No one can claim to be a direct descendant of General George Washington, since he had no children of his own. Instead, in one family was the tale for generations that an ancestor had been the personal aide and confident to General George Washington throughout the American Revolutionary War. That ancestor’s name was Sgt. Lawrence Everhart from Maryland.
The Everhart family dates back to the 1740s in America and does have a rich, documented family tree. However, the Sgt. Everhart tale of being General Washington’s aide was always the major source of pride and accomplishment mentioned during any family gatherings.
When one family member started researching the family history in the 1990s, they were seeking out information about Sgt. Everhart to learn what actually happened. By requesting and then receiving a complete copy of Sgt. Everhart’s military and pension records on file with the National Archives in Washington, D. C., the researcher discovered the actual family history as it related to Everhart. There were numerous documents and handwritten accounts provided by Sgt. Everhart himself of his service, along with the people and events he encountered.
Sgt. Everhart did serve nearly the entire length of the American Revolution. He enlisted as a private (age 21) on August 1, 1776 at Taneytown in Maryland with the Militia Company, The Flying Camp, headed by Capt. Jacob Goode. He served at Ft. Washington and then Ft. Lee before having the opportunity to go to Hackensack, New Jersey. That was when Lawrence met with General George Washington on a front porch. The General was extremely upset with the lack of trained soldiers and supplies provided by the Continental Congress. Lawrence stated that Washington was to the point of tears. Lawrence could see how personally concerned the General was in getting the necessary military troops and provisions if the rebellion from Britain was to be successful.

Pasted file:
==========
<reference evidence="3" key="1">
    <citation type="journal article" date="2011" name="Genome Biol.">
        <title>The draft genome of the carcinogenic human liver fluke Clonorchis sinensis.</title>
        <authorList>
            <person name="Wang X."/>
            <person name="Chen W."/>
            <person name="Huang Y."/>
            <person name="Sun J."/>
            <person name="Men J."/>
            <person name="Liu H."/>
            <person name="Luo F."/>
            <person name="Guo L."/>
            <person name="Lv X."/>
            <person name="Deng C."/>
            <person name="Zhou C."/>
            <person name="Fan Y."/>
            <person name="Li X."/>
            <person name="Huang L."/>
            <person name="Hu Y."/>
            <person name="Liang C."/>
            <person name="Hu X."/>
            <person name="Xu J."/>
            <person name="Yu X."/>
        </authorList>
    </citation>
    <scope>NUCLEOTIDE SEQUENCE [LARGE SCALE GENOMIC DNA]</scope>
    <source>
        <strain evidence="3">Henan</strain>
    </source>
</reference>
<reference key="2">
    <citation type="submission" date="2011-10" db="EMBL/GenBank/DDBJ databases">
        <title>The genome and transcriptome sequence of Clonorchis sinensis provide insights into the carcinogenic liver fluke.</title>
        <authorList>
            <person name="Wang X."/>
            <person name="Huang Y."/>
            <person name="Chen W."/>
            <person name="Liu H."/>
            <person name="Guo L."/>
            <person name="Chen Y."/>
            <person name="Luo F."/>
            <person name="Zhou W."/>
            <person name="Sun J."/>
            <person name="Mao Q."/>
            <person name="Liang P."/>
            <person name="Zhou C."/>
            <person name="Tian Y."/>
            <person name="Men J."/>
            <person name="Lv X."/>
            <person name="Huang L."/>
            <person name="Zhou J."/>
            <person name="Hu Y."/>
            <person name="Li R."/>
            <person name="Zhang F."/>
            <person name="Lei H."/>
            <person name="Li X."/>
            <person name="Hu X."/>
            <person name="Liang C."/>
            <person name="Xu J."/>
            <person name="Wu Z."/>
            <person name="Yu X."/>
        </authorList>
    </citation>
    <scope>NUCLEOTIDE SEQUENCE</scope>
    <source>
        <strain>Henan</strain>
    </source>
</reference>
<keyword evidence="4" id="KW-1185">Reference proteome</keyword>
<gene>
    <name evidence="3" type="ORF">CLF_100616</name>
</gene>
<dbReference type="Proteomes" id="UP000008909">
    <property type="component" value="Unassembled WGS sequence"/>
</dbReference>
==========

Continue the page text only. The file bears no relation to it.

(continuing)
Everhart later served under Captain Swan with the Cavalry Regiment commanded by Lieutenant Colonel William Washington (a cousin of General George Washington) in Fredericktown, Maryland. By March 1779, he was marching with Lt. Col. William Washington as a Sergeant of the Cavalry and as an aide to William Washington towards Fredericksburg then to Petersburg.
In the military pension records, as dictated by Sgt. Everhart in April 1834, he described all his military assignments, including who his superior officers were during his enlistment. Repeated throughout his account was the fact he served as the personal aide of Lt. Colonel William Washington. After reading his firsthand recollections, Sgt. Everhart was never a personal aide to General George Washington.
There was additional unknown information about Sgt. Everhart that was provided by the pension records. He stated he had the opportunity to meet General Marquis de LaFayette from France and was at Yorktown during the surrender period between General George Washington and General Cornwallis on October 18, 1781.
It took careful reading to follow the many handwritten pages, but it proved worthwhile. Doing further research on some of the various militia companies, commanders and battles he wrote of backed up his written version.
The lesson learned is that there can be some facts in family tales and with locating as many varied sources the actual full truth can be achieved.< Return To Blog Actually this story could be true. I am researching Catherine Everhart married to Hunter John Myers. Some records suggest Hunter John Myers could be related to General Lafayette through the Brunot family of Pittsburgh. Dr Felix Brunot was General Lafayette's foster brother. For sure General Lafayette was an aid to General George Washington